Science Class include, left to right, Vikram Bodas ’14, Reed Schultz ’14, Matt Mayfield ’14.

Overall, the renewed commitment to STEM is

already paying dividends for Brunswick students: ’Wick boys earned multiple honors and awards at the Connecticut State Science & Engineering Fair held at Quinnipiac University in March. 01

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Strengthening STEM Education


’Wick projects were initially culled from a field of 10,000 applications and were among the 448 invited to participate.

“They did really, really great,” said Montanez, who

Honored were: Kevin Pendo ’15, Mahesh Raman ’15,

chairs the Brunswick Science Department just two

Spencer McDonough ’14, Ashish Ramachandran ’14,

years into her tenure here. “They worked so hard.”

Reed McMurchy ’15, Alex Montinaro ’15, Christian

Tanner ’15, Chase Stitzer ’15, Jake Fields ’13, Vikram

The boys had been working since November,

developing experiments for the fair, testing out

Bodas ’14, Matthew Mayfield ’13, Reed Schultz ’14,

everything from the use of nanomagnets to retrieve

Sivan Sud ’14, Cooper Robinson ’15, and Tommy

spilled oil to the insulating properties of different kinds

Tranfo ’14.

of roofing material to the possibilities of synthesizing

spider silk for use in industry.

team that studied spider silk and was inspired by the

creatures that his teacher carefully carted into the

’Wick projects were initially culled from a field of

Tenth grader Alex Montinaro was part of the

10,000 applications and were among the 448 invited

classroom in a used wonton soup container.

to participate.

new home, the boys worked hard to provide a habitat

Fair organizers called the invited projects the “cream

Though the spiders didn’t live very long in their

of the crop.”

for them as they began to consider the unique material

these creatures spin as part of their daily routine.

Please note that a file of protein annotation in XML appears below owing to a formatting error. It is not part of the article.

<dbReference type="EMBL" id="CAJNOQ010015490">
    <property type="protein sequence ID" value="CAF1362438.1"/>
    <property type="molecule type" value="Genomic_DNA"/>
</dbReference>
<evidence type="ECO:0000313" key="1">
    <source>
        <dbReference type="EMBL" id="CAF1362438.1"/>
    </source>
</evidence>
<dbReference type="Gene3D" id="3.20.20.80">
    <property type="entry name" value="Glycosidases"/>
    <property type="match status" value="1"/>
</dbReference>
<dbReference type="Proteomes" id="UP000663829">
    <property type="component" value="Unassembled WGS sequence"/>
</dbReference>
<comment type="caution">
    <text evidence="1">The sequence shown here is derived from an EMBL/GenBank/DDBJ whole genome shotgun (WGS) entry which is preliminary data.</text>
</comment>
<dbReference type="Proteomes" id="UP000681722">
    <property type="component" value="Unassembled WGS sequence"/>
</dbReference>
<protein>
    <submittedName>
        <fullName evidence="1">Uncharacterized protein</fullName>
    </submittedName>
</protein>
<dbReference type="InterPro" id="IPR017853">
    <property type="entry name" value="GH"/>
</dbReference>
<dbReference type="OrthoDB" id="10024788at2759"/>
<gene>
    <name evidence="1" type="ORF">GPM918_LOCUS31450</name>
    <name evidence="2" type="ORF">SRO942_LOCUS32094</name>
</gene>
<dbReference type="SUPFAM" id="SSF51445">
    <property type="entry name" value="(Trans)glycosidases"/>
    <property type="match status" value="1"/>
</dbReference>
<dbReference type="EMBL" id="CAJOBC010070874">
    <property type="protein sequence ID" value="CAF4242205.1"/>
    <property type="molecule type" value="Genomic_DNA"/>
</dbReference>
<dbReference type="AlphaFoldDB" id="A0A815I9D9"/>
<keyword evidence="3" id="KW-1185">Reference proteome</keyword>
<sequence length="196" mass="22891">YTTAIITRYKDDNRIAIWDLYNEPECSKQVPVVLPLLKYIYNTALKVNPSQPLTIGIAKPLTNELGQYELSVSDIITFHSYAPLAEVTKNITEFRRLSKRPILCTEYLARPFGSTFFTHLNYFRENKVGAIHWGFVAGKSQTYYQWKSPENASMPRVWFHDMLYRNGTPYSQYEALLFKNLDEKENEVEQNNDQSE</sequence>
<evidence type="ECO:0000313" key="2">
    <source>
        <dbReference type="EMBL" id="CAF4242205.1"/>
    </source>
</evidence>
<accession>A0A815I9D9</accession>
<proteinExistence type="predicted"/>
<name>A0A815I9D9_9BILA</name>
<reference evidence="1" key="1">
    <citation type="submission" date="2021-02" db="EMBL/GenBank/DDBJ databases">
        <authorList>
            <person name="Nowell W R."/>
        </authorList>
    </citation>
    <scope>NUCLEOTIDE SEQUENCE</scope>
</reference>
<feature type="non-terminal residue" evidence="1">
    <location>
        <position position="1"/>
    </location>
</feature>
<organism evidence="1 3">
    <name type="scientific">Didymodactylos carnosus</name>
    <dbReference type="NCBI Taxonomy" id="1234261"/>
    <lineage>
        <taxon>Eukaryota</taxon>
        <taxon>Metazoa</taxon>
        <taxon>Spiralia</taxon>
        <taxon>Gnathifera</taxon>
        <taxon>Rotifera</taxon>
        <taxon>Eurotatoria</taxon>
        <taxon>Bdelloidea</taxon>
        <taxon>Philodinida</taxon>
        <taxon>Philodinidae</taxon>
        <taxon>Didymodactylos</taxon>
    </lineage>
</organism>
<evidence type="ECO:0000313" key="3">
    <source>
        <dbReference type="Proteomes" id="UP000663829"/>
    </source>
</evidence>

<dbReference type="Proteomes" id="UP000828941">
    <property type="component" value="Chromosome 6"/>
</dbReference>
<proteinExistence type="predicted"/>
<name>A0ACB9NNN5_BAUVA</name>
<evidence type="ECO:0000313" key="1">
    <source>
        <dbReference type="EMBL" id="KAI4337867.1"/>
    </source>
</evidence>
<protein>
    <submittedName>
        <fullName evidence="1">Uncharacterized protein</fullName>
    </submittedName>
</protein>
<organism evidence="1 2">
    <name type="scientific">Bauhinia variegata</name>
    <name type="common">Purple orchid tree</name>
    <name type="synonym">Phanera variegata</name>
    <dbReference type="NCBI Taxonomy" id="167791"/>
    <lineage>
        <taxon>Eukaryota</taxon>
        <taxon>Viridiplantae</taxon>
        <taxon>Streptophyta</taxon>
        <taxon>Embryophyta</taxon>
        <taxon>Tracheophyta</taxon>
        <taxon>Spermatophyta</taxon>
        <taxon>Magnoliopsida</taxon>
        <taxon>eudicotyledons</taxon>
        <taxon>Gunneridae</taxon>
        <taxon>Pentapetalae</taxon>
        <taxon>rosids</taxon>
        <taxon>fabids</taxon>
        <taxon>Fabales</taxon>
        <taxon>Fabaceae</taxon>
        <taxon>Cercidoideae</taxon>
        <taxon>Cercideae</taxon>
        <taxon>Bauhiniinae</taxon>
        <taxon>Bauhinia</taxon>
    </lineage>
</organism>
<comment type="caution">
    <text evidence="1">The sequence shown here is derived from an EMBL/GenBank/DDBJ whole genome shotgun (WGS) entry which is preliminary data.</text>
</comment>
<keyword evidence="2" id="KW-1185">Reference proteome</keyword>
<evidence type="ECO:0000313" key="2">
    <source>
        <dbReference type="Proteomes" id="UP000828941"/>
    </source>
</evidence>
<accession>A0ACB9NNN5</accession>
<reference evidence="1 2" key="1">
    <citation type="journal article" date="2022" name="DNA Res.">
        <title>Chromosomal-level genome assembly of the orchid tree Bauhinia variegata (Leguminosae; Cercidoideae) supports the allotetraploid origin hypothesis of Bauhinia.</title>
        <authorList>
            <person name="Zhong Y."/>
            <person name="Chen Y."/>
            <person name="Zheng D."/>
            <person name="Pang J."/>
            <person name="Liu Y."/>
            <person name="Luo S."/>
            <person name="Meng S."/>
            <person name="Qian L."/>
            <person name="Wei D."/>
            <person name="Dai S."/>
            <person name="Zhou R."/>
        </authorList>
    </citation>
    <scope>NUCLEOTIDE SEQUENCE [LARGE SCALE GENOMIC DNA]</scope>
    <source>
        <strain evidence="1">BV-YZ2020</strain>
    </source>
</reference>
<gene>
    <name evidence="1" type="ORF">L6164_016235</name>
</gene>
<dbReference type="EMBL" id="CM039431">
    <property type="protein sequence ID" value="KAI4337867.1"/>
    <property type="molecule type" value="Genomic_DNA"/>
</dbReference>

From Brunswick, 13 boys making up seven teams

from Montanez’s Honors Science Research course were

The boys learned, for instance, that a gown made

named finalists. The boys defended their work before

entirely of spider silk has recently gone on display at

the judges and were among roughly 200 selected for

the Victoria and Albert Museum in London. The gown

honors and awards.

took five years to make and is made from silk harvested

In ’Wick Math, the Numbers Add Up It’s a whole new, data-driven world out there, and the ’Wick Math Department is keeping pace by beefing up its teaching staff, particularly in one area that has a trendy new name: “Big Data,” or as it’s more commonly known, statistics. A March article in The Wall Street Journal showed that, nationwide, demand for statisticians has surged in recent years as more businesses try to take advantage of the huge quantities of data made

Mathematics department chair Michael Allwood notes that students are electing to take AP statistics in record numbers. A decade ago, only four students enrolled.

available through technology.

Enticed into the field by

the growing demand for number crunchers, students


are signing on to take statistics

enrollment stands at 36, and demand in

the 11th grade, although nearly all

said. “We don’t necessarily have

in record numbers.

this area is so great that an additional

students opt to continue with the

people who can think for themselves

math teacher will be added in

subject up to graduation.

and solve problems.

of the ’Wick Math Department,

September to ease the burden on

has seen the trend right here

the department’s existing staff.

Problem Solving are offered for those

ematics is — answering a question

on Maher Avenue.

students who wish to supplement

by analyzing it mathematically.”

quantifiable,” Allwood noted.